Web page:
Information Security Awareness Series

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Nov 24, 2013 (3 years and 11 months ago)

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Phone: 508-856-8643
Fax: 508-856-5150
E-mail: ITsecurity@umassmed.edu
Web: http://www.umassmed.edu/IS/ITsecurity
Information Services Department
Information Security Office
55 Lake Avenue North
Worcester, MA 01655
University of Massachusetts Medical School
Information
Security
Awareness Series
Mobile Computing
Security
Security Starts with
Awareness for Everyone
Often the information contained on a
laptop computer is more valuable than
the laptop itself. Consider the well publi-
cized cases where laptop computers con-
taining sensitive information were stolen
from UC Berkley, FTC, Equifax, the
Vereran’s Administration and others. It
is like losing a wallet (or a file cabinet)
full of data.
Using your lap-
top to get work
done away from
your office or
on the road is
becoming
widely accepted.
But this rapid
growth in lap-
top computing
has made port-
able systems the
target for theft
around the world. If your laptop com-
puter is stolen, company information can
be exposed, as well as your personal and
financial information.
Laptop security can be broken down into
three realms: physical security, access
control/authentication, and tracking/
recovery. In this pamphlet we’ll cover
some ways in which you can improve
mobile computing security.
Which is more
Valuable:
The computer,
or the data
it contains?
Mobile Security
October is National Cyber Security Awareness Month
Laptop theft is a serious threat to us-
ers of mobile computers.
Many methods to pro-
tect the data and to
prevent theft have been
developed, including
alarms, laptop locks
(such as the widespread
Kensington lock stan-
dard), and visual deterrents such as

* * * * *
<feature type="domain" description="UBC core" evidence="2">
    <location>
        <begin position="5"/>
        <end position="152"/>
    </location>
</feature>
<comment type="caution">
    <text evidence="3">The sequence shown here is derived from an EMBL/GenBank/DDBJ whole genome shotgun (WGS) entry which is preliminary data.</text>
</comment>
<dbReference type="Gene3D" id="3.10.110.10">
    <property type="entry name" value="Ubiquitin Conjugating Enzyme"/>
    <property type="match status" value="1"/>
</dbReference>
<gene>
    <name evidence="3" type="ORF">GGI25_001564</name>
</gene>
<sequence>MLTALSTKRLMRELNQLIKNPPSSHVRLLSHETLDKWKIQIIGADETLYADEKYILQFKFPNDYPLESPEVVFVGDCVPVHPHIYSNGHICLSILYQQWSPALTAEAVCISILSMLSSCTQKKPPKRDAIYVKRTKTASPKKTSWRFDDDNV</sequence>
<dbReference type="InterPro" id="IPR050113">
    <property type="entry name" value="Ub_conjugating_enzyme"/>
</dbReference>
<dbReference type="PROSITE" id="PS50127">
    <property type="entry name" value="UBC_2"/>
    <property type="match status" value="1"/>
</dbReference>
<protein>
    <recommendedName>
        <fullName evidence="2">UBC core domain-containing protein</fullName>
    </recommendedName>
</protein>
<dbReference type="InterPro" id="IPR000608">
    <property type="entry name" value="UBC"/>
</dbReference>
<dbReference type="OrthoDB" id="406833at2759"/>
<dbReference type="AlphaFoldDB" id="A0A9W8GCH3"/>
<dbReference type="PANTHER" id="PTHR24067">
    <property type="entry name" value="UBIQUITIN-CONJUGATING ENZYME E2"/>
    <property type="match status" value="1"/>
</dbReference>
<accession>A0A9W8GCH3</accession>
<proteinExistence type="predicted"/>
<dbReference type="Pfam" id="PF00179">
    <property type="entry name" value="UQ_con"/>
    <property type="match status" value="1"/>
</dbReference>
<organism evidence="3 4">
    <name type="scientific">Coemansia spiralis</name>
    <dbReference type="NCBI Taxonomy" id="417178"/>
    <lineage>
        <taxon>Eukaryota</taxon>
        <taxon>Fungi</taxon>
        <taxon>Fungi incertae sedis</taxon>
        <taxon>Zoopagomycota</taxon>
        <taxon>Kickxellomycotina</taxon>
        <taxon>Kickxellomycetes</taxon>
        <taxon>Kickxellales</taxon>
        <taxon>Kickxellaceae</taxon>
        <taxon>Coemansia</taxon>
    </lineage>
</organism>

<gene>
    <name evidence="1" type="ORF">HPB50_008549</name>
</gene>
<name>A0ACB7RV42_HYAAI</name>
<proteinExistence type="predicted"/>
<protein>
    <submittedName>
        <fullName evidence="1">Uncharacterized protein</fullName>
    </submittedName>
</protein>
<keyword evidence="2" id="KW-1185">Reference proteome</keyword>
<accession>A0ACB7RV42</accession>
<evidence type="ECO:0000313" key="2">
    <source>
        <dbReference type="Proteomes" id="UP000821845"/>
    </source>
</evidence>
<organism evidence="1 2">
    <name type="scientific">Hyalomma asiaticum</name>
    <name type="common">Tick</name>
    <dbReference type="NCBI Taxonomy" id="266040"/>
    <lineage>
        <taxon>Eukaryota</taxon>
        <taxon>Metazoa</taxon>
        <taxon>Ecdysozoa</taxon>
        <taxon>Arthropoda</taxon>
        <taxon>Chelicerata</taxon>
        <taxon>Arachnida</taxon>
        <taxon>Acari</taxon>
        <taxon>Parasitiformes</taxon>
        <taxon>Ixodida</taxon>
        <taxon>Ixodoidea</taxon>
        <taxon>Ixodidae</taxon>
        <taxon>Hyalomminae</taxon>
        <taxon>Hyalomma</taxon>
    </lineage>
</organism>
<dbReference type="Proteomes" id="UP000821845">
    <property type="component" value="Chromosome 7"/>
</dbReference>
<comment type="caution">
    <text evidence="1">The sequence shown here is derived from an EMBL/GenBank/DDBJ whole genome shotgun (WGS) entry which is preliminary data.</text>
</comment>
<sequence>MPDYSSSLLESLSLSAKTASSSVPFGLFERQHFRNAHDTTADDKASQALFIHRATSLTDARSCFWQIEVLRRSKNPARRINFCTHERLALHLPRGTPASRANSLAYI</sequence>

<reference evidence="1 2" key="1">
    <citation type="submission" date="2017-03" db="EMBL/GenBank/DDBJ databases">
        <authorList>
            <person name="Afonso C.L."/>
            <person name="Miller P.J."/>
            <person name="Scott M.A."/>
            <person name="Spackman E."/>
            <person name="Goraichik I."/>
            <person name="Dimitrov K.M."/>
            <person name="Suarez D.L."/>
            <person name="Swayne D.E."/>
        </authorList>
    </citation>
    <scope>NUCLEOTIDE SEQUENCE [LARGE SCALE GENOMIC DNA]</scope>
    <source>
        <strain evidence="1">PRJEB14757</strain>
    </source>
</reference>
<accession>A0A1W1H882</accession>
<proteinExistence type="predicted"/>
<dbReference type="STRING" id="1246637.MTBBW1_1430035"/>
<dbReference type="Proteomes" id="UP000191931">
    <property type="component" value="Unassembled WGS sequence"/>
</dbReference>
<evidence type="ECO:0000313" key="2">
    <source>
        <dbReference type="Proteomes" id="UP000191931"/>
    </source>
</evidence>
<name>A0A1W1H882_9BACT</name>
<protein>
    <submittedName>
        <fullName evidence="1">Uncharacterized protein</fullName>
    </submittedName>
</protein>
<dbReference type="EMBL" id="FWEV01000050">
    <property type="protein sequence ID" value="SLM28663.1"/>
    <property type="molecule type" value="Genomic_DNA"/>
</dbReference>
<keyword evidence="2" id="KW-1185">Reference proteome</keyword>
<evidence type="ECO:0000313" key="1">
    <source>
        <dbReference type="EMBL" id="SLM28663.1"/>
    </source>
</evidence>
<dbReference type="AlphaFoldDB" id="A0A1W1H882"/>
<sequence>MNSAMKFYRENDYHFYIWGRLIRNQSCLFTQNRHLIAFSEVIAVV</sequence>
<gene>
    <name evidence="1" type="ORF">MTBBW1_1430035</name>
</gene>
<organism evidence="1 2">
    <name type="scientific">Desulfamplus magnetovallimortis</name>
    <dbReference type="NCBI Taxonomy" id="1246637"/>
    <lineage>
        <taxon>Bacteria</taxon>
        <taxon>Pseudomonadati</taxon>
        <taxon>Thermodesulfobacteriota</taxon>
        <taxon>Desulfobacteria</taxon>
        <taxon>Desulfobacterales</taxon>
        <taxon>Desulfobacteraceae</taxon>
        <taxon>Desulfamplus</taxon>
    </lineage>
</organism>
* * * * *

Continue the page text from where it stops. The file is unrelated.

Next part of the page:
STOP security plates that are hard or
impossible to remove thus killing the
resale value.
Victims can lose hardware, software, and
essential data that has not been backed
up. Thieves also may have access to ac-
counts and sensitive data due to creden-
tials that have been stored on the laptop
including internet browser cookies, cryp-
tographic keys and stored passwords.
According to the FBI, losses due to lap-
top theft totaled more than $6.7 million
dollars in 2005. For the last seven years,
laptop theft has been found to cause the
second highest amount of financial loss,
second only to damage caused by viruses
(2005 FBI Computer Crime Survey).
The Value is
in the Data
Physical Security
• Avoid using computer bags: they make it obvious
where the computer is. Try a padded briefcase or
suitcase.
• Use a laptop security device. If you need to leave
your laptop in a room or at your desk, use a laptop
security cable to securely attach it to a chair, table
or desk.
• Register the laptop with the manufacturer. This
step will “flag” your laptop in case it is ever re-
turned for repair.
• Always maintain sight of your laptop. It’s easy to
loose track of your bags while going through air-
port security. Ask for a “hand check” of your lap-
top in order to avoid the X-ray machine.
Access Control • If your airline requires laptops to be checked bag-
gage (as some now do), then whole-disk encryption
is absolutely necessary.
• Never store passwords on your computer. Never
leave access numbers or passwords in your com-
puter case. It’s like leaving the keys in the car. By
the time you notice your device is missing, your
accounts could be cleaned out.
• Encrypt your data on all portable computing de-
vices. If someone gains access to the laptop, at least
they won’t have access to the data contained on it.
• Enable BIOS passwords and use strong passwords.
• Disable infrared and Bluetooth data transfer ports
when using the device in a public place.
Tracking and Recovery Use tracking software to have your stolen
laptop “phone home”. Computrace
“LoJack for Laptops” is offered via the
Umass IS Help Desk at 856-8643

If your laptop is stolen
• Change your passwords for email, web,
database, or other applications to pre-
vent unauthorized access
• Contact Computrace and local law
enforcement (where it was lost) and
UMass Asset Management
• Check recent backups in order to de-
termine exactly what was lost (you do
have backups, right?)

Information Services Department
Information Security Office
Phone: 508-856-8643
Fax: 508-856-5150
E-mail: ITsecurity@umassmed.edu
Web: http://www.umassmed.edu/IS/ITsecurity
Topic of the Week:
Mobile Security